Author: Daphne Duret – Palm Beach Post Staff Writer
A knock on a door stopped Richard Tendler mid-sentence. His back straightened almost instinctively in his chair, just as it has at the first sign of every verdict. Two decades as a criminal defense attorney in Palm Beach County have taught the 51-year-old West Palm Beach man to never predict how things will go.
“I’ve had cases I thought I won come back guilty,” Tendler had said hours earlier. “Then there were cases I was sure I lost, and the jury would come back not guilty.”
Another certainty: Tendler knew was that he would go home a free man that night, regardless of his client’s fate. This time was different.
Tendler was seated in an examination room at Moffitt Cancer Center in Tampa, where he is one of 10 patients in an exclusive clinical trial for cancer patients whom other doctors have told to prepare to die. Knocking on the door was Dr. Christine Chung, who is treating Tendler and nine others with an immunotherapy regimen as part of a trial that includes 500 patients in the U.S. and around the world.
Chung, the chief of head and neck oncology at Moffitt, was ready to deliver her own verdict — on the results of Tendler’s third six-week cycle. She greeted Tendler’s larger-than-usual entourage that day with polite handshakes and a tight smile.
After the first two cycles, she said, the treatments have cut in half the size of one lesion on Tendler’s lung and slightly shrunk another. A pair of smaller lesions on his liver remained the same size. That much was welcome — though it’s still early in the treatments.
Regardless of whether it’s good or bad news, Tendler has been here before.
By the time he first felt a lump in his throat in December 2015, Tendler was just several months past one of his most high-profile cases. It ended with what was widely considered a great plea deal allowing Boynton Beach mother Heather Hironimus to escape criminal charges for running away with her then-4-year-old son to prevent his father from having him circumcised.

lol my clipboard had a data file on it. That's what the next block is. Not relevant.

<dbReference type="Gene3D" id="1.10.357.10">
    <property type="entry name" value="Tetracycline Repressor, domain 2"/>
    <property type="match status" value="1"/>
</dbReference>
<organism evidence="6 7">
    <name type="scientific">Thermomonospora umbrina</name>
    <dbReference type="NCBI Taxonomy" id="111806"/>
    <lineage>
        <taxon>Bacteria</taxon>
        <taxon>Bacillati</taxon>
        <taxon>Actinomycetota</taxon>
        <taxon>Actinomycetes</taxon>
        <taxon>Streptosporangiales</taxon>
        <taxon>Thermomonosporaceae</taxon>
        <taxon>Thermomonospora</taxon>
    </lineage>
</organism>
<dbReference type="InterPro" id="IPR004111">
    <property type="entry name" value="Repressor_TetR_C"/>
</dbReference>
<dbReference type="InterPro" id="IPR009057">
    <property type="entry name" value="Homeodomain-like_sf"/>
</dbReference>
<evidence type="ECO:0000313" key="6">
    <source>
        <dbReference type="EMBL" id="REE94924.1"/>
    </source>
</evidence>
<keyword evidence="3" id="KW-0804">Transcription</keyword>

His previous cases ranged from the most tragic to the most bizarre, earning Tendler a reputation as a survivor of the grueling grind of private practice. Among his clients: People involved in deadly car wrecks, a university gunman in the wake of another college shooting, and a teenager charged with killing a goose.
Comforting his mother
Two weeks before Tendler discovered the lump in his throat, he had consoled his mother, Sonia, through a doctor’s tragic prognosis giving her just two months more to live with end-stage pancreatic cancer.
Her sister, his aunt Vera Muller, noticed the lump when he came to visit his mother at her Miami apartment.
“I said, ‘Oh, my God, Richard’ and he said ‘Shhh!’” she said before Tendler’s visit to Moffitt last month, putting her finger to her lips to mimic the gesture her nephew made back then. “He didn’t want his mother to worry.”
Doctors by then had confirmed Tendler’s suspicion. The lump was cancer, brought on by an illness Tendler didn’t know he, too, would soon be diagnosed with.
According to the Centers for Disease Control and Prevention, 79 million Americans had been infected with human papillomavirus, or HPV, as of last year. With 200 strains, most of which carry no symptoms and go away on their own, HPV is the most common sexually transmitted infection in the nation.
The strain Tendler contracted at some point in his life was the rare variety that caused his cancer, his doctors informed him. Although there now exists a vaccine for the virus that is recommended for teenage girls and boys alike, no such prevention existed when Tendler was growing up.
On Jan. 25, 2016, Tendler’s 49th birthday, he underwent a nine-hour surgery to remove the cancer from his throat. He had to be on a feeding tube for a month and recovered at his mother’s Miami apartment, with aunt Vera playing nurse to both her sister and her nephew.
Now 75, and moving to South Florida from Tendler’s native Venezuela, Vera Muller remembers her sister died six weeks into Tendler’s recovery. She was 68.